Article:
ORIGIN OF INTERNATIONAL WOMEN’S DAY

We all know about the International Women’s Day celebrated worldwide on March 8 of every year to commemorate the very vital role of women in our society, in our life, their selfless effort for the well being of all and their invaluable contribution for making this world much better than a paradise. We know this day as a day of wishing and giving present to a lady having a value in our life, to make her to know her importance in our life. Despite of this the day has a much more historical importance, marking the events of women’s movement and struggle for equal rights and struggle for peace and their selfless effort for their country. Some of this events are mentioned below which mark the importance of this day.

👉The first women’s day was held on February 28, 1909 as ‘National Women’s Day’ in New York City organized by the Socialist Party of America, suggested by Theresa Malkiel. Some claim that this day was commemorating the protest by women garment workers on March 8, 1857.

👉 ‌In August, 1910 International Socialist Women’s Conference was organised to precede the Socialist Second International in Copenhagen, Denmark. Here inspired by American socialist, German socialist Luise Zietz proposed establishment of an annual Women’s Day, seconded by fellow socialist Clara Zetkin supported by socialist activist Käte Duncker. Although no date was specified at the conference, Clara Zetkin proposed 8 March be honored as a day annually in memory of working women. Delegates constituting 100 women from 17 countries agreed with the idea as a strategy to promote equal rights including suffrage for women.

👉On March 19, 1911 International Women’s Day was marked by over a million people in Austria, Denmark, Germany and Switzerland. Women demanded that they be given right to vote and to hold public office. They also protested against sex discrimination at the work place.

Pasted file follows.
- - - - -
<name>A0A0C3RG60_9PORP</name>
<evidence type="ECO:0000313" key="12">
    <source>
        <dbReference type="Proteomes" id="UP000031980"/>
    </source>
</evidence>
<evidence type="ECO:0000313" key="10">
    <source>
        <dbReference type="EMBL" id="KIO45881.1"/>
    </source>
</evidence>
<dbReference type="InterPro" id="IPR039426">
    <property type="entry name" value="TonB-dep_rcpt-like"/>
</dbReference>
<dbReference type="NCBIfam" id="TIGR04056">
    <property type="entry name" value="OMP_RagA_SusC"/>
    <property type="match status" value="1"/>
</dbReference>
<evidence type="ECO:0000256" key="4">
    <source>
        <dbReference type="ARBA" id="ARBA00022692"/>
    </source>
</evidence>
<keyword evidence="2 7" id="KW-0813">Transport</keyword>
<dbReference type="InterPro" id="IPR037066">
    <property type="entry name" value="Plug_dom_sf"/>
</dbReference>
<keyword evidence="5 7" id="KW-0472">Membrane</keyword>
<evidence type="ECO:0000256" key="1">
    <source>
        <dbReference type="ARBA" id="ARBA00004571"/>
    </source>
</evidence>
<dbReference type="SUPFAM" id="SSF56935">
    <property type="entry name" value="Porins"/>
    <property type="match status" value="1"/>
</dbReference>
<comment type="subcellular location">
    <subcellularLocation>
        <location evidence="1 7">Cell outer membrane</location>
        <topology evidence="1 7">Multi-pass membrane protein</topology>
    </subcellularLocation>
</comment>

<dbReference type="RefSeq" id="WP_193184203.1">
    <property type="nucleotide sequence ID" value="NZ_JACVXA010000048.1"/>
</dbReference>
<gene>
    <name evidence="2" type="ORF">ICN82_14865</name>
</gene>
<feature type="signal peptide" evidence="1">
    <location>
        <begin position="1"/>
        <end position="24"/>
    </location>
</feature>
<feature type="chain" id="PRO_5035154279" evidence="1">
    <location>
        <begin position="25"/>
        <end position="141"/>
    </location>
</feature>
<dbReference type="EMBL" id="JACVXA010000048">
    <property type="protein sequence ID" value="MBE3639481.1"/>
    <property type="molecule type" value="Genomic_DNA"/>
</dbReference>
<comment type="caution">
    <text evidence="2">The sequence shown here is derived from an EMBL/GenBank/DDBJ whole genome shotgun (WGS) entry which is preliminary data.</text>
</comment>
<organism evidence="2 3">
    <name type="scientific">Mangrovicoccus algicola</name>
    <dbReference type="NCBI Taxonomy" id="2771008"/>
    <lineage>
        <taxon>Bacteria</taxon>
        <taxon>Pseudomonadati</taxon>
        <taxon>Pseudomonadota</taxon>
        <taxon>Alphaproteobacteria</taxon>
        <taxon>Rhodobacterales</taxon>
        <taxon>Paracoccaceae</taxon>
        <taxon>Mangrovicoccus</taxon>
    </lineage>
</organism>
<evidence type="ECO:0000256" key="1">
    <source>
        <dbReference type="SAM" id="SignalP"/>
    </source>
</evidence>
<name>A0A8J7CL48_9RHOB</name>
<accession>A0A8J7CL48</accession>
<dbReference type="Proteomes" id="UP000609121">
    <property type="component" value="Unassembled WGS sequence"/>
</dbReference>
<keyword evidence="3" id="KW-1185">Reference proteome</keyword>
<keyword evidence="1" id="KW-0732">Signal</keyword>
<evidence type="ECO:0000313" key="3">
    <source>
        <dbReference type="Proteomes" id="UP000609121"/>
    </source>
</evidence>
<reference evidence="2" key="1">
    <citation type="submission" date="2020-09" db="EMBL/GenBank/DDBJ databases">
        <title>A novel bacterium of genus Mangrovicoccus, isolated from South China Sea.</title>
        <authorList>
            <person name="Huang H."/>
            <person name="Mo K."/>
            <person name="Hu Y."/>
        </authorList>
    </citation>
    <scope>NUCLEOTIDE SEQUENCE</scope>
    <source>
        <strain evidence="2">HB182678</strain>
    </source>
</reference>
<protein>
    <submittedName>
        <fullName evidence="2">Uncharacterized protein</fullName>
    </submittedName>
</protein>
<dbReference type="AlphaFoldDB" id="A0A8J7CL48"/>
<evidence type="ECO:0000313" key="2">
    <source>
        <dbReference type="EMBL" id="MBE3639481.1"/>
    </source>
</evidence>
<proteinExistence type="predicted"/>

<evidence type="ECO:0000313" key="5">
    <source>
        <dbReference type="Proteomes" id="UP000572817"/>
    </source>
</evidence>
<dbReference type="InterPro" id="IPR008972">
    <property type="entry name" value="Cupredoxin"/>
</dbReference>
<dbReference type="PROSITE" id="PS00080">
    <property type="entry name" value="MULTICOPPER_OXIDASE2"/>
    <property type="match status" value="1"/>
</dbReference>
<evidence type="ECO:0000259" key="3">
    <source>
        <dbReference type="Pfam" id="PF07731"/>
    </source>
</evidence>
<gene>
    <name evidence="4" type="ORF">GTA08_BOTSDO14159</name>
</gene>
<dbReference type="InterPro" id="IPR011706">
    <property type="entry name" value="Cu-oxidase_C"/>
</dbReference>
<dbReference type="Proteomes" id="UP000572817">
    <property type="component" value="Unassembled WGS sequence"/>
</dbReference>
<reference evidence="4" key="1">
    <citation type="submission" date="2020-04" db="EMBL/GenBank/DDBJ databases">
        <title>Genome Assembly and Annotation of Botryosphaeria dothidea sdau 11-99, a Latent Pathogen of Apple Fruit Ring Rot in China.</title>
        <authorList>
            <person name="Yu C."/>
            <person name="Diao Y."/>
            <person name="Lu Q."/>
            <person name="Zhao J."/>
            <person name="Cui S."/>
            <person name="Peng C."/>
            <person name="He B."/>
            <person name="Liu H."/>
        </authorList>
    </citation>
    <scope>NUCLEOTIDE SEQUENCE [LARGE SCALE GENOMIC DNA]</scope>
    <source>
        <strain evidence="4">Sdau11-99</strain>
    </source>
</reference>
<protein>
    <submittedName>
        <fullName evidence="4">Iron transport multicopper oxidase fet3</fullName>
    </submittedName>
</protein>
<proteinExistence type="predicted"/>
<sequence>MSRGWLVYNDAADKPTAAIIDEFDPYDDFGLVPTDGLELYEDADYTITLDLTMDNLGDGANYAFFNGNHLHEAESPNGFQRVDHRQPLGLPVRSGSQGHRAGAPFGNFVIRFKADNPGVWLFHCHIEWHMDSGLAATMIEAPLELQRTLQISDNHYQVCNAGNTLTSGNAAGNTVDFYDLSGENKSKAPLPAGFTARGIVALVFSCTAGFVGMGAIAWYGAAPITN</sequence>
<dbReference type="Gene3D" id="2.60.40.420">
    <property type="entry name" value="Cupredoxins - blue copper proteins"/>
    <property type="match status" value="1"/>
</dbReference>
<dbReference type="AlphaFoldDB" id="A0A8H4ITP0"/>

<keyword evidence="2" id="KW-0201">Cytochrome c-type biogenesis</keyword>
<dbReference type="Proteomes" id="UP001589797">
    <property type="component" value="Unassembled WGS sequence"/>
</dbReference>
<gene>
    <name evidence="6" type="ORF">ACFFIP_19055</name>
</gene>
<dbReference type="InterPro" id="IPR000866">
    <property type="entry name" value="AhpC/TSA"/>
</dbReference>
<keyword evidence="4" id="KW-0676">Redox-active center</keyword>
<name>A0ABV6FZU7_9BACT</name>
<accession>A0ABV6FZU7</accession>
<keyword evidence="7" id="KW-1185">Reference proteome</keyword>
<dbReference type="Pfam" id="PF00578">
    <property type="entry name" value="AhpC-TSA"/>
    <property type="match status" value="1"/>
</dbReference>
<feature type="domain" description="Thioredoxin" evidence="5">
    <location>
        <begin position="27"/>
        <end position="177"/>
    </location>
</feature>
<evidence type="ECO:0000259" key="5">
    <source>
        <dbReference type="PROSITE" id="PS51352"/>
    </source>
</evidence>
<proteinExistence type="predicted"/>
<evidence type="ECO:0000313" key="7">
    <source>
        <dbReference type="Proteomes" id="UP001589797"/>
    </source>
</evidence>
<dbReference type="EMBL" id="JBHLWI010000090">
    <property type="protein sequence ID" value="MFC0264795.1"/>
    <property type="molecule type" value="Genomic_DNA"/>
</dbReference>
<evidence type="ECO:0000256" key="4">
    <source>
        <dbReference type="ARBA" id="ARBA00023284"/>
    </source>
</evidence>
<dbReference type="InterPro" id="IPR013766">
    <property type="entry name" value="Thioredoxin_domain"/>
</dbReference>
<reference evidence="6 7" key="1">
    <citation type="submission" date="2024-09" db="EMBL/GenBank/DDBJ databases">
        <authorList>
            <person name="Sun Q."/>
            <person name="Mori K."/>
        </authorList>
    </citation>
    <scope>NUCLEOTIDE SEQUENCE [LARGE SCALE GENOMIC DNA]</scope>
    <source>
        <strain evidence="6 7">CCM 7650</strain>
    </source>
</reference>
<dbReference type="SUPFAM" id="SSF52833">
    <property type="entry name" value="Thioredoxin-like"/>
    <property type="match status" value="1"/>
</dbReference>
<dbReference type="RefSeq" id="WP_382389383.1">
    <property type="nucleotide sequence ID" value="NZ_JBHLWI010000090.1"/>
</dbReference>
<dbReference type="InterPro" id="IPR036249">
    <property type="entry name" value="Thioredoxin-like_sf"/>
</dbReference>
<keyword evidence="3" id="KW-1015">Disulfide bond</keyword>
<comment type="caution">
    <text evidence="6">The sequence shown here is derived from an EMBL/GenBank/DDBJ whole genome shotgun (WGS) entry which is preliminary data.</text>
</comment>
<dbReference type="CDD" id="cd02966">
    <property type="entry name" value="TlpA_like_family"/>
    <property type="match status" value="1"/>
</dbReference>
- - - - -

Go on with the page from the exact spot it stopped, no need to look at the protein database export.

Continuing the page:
‌👉On March 8, 1914 International Women’s Day was held in Germany dedicated to women’s right to vote which German women didn’t got until 1918.

‌👉In 1913 Russian women observed their first International Women’s Day. On March 8, 1917, on Gregorian calender, in the capital Petrograd women textile workers began a demonstration covering the whole city. Women in St. Petersburg went on strike that day for ‘ Bread and Peace’ demanding for end of World War I, end of Russian food shortages and end of czarism. After seven days Tsar Nicholas II abdicated and the provisional government granted women right to vote.

👉Following the October revolution Bolshevik Alexandra Kollontai and Vladimir Lenin made this day an official holiday in Soviet Union, but it was a working day until 1965. By decree of the USSR Presidium of the Supreme Soviet on May 8, 1965 International Women’s Day was declared a non working day for commemorating outstanding merits Soviet women in communistic construction, in defence of the fatherland, their heroism and selflessness at the front and in the rear, and also marking the great contribution of women to strengthening friendship between peoples and the struggle for peace.

👉The holiday was predominantly celebrated in communist countries and communist movements worldwide.

👉It was commemorated by communists in China from 1922. In 1927 Guangzhou, China, there was a march of 25000 women and male supporters including representatives of Kuomintang, YWCA and labour organizations. People’s Republic of China on December 23, 1949 proclaimed March 8 an official holiday with women given a half-day off.

👉The day remained predominantly a communist holiday until 1967. The day re-emerged as a day of activism, in Europe sometimes known as ‘Women’s International Day of Struggle’. In 1970s and 1980s women’s groups were joined by leftist and labour organizations demanding for equal pay, equal economic opportunities, equal legal rights, reproductive rights, subsidized child care and prevention of violence against women.

👉The United Nations began celebrating International Women’s Day in the International Women’s year, 1975. The UN General Assembly invited member states to proclaim March 8 as the UN Day for Women’s Rights and World Peace.

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